Kadel Piedrahita, the man accused of fatally shooting a cyclist 4 ½ years ago on the Rickenbacker Causeway and making a video of it, rejected a plea offer Thursday that would have put him in prison for a minimum of 25 years.
Miami-Dade Circuit Court Judge Alberto Milian set a May 20 trial date, saying he would no longer postpone the case.
Assistant State Attorney Arvind Singh said the plea offer was 40-year sentence with a 25-year mandatory minimum before the defendant could be eligible for parole. Piedrahita, through an interpreter, said he understood the government may decide to not to extend the offer to him again.
Piedrahita, 46, is charged with second-degree murder and aggravated assault with a firearm. He could face life in prison if convicted at trial, Milian said.
Piedrahita appeared animated in the jury box before the hearing started. He asked a reporter what publication he was with and how he could read the story. He also sported a sling on his left arm, saying other inmates “jumped” him in jail.
Piedrahita followed the cycling group, the Don Pan Riders, on his motorcycle, livestreaming the ride. Palencia, as well as Piedrahita’s son, were part of the group cycling that day.
Piedrahita is seen on video – his own and from members of the cyclist group – confronting Palencia. One recording shows the 48-year-old Cuban immigrant, father of three, lying on the road after being shot in the stomach.
Outside the courtroom, Singh said there was a dispute between Piedrahita and Palencia that preceded the shooting on Aug. 13, 2019. Singh said Palenica either sold or brokered insurance policies.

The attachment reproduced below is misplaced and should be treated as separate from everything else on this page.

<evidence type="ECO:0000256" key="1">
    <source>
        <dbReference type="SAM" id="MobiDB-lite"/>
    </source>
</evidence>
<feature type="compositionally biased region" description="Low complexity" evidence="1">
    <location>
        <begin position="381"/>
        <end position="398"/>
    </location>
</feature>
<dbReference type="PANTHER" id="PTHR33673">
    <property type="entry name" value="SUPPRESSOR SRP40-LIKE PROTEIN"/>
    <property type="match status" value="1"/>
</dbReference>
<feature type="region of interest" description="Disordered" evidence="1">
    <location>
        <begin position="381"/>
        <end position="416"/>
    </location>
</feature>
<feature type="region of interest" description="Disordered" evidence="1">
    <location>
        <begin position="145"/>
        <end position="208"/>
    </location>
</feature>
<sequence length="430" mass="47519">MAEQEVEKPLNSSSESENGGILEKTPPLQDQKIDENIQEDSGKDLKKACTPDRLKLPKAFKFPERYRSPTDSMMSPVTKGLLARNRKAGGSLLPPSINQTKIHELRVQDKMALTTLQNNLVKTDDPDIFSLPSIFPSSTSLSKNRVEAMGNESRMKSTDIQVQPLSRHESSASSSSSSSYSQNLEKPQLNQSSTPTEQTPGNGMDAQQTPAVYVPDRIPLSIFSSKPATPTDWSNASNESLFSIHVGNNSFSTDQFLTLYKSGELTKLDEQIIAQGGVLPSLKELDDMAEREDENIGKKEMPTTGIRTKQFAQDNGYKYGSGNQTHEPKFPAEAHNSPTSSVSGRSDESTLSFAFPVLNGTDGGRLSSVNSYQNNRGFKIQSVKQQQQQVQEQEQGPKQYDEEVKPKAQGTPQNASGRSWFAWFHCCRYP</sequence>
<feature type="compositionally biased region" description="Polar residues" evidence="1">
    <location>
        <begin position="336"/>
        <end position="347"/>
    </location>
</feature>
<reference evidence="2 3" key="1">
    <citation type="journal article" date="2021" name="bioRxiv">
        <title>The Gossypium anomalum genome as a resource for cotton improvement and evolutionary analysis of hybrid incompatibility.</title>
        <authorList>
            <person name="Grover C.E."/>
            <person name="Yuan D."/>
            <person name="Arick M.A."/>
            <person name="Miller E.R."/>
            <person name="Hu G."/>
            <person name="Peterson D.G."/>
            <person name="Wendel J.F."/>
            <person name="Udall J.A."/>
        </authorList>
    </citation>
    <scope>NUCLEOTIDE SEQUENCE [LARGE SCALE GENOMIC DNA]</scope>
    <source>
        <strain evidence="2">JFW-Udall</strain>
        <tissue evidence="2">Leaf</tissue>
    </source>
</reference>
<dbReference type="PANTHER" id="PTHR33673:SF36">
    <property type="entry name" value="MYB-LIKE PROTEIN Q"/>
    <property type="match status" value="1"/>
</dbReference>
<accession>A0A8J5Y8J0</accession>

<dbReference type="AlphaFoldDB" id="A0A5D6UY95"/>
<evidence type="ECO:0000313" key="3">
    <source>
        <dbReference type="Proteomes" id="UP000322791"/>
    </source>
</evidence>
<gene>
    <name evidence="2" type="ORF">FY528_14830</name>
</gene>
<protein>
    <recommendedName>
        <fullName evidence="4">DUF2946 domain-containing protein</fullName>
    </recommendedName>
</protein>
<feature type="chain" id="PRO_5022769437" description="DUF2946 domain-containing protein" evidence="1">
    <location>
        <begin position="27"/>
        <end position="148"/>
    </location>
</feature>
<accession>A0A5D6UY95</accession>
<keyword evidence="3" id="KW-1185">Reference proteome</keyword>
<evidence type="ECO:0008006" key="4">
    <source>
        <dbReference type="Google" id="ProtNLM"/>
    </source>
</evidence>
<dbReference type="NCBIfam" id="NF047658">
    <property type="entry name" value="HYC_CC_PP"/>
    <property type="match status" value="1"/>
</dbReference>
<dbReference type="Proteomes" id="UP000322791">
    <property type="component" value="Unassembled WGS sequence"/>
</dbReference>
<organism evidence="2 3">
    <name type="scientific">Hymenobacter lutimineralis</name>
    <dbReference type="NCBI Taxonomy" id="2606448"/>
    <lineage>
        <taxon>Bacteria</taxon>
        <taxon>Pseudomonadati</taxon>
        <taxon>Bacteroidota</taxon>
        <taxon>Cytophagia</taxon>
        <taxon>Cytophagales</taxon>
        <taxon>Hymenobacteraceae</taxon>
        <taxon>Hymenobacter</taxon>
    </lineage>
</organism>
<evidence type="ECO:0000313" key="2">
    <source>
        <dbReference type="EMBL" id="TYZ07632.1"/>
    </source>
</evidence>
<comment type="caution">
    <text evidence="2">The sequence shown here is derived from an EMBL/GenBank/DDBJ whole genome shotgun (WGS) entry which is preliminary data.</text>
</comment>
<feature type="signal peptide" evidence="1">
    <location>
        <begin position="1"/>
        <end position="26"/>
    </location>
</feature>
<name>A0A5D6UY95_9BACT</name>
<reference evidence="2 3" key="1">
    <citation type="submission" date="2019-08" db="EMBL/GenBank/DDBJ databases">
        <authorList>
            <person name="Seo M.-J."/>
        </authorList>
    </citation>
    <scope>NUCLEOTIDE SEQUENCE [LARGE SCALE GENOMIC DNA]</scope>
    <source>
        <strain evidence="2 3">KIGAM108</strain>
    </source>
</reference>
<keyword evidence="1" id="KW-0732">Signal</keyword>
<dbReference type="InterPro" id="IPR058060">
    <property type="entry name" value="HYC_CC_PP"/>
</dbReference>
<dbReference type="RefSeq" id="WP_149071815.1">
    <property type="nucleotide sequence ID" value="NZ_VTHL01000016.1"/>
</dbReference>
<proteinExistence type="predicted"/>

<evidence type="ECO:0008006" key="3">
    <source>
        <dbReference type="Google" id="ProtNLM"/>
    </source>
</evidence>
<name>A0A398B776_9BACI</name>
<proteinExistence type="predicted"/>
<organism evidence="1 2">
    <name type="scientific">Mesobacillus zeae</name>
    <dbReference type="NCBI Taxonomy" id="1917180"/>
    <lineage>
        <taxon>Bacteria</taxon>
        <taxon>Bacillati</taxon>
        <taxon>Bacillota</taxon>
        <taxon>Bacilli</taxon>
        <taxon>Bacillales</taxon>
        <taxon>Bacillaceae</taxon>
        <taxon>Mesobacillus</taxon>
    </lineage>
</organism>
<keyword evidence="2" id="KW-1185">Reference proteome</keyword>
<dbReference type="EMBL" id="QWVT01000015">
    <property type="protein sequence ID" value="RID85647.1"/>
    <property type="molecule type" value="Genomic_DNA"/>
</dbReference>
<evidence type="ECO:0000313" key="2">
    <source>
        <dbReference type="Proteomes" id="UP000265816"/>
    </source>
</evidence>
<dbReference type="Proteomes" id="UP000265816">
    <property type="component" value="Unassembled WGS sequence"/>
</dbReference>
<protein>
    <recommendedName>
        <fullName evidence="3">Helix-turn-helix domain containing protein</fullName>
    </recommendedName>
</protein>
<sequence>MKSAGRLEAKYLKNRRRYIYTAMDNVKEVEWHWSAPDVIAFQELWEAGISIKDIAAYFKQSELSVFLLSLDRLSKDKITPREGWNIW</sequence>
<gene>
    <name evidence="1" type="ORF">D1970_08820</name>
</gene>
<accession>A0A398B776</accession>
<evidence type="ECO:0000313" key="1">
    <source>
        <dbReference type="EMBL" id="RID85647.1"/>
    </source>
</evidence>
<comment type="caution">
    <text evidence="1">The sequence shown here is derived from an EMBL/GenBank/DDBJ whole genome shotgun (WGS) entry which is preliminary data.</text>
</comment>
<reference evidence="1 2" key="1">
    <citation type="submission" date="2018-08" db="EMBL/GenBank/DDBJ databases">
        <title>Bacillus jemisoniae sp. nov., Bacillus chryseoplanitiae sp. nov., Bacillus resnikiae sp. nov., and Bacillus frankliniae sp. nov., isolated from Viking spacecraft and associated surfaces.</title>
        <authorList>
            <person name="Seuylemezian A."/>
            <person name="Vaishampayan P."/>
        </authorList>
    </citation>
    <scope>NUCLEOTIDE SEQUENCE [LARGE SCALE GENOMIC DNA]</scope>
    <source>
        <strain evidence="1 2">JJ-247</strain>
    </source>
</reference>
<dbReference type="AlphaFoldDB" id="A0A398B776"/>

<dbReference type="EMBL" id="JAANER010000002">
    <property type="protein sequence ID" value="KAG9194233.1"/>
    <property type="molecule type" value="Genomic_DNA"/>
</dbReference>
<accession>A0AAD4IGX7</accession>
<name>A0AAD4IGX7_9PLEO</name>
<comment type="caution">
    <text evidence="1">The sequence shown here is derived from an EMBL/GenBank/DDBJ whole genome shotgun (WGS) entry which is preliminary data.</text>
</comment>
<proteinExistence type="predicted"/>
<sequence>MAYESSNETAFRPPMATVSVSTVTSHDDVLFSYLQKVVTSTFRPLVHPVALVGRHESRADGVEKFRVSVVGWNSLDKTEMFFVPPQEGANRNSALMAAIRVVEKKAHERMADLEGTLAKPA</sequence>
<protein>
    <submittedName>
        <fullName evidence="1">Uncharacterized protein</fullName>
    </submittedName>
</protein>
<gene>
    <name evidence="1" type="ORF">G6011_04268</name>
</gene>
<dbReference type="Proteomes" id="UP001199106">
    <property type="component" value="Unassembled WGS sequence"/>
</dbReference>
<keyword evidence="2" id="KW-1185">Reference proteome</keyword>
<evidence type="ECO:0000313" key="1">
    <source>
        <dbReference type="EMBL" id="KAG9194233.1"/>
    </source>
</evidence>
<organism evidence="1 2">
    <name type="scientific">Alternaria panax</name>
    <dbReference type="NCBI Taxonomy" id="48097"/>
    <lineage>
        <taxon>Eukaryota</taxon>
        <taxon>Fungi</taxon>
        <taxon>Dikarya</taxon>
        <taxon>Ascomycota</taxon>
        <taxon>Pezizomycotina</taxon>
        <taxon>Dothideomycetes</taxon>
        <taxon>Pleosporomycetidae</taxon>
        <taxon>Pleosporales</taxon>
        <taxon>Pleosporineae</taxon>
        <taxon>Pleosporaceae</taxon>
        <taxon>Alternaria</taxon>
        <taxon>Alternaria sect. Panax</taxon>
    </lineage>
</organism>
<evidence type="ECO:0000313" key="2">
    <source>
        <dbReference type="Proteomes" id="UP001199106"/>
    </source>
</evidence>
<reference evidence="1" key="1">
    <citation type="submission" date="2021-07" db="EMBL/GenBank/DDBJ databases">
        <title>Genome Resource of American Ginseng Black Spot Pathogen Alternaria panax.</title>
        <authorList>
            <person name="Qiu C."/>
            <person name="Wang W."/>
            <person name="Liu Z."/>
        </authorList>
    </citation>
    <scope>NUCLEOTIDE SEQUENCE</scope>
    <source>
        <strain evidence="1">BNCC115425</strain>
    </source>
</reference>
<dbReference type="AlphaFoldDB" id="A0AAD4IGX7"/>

“The defendant thought the victim did something to cause his insurance to lapse,” he said.
An insurance quote for a homeowner’s policy is part of the public record in the case.
Piedrahita may have thought Palencia cost him money and posted videos on Facebook before the shooting about the victim. “There was some personal animus. The defendant hated the victim,” Singh said.
Piedrahita has cycled through attorneys since being in custody and is now represented by Miami-Dade County Public Defender’s Office. At the start of the case, he was represented by a private attorney who said his client would be invoking the “stand your ground” defense, claiming he was attacked by Palencia.
“It’s up to the public defender to adopt that motion,” Singh said. “They have not brought up that issue at all.”
Piedrahita wrote to the court in October saying he was a prisoner of a “corrupt system” and a victim of “political and social manipulation of physical and circumstantial evidence.”
“I had to use my legal, registered gun to exercise my 2nd constitutional right to bear arms and protect my life,” he wrote.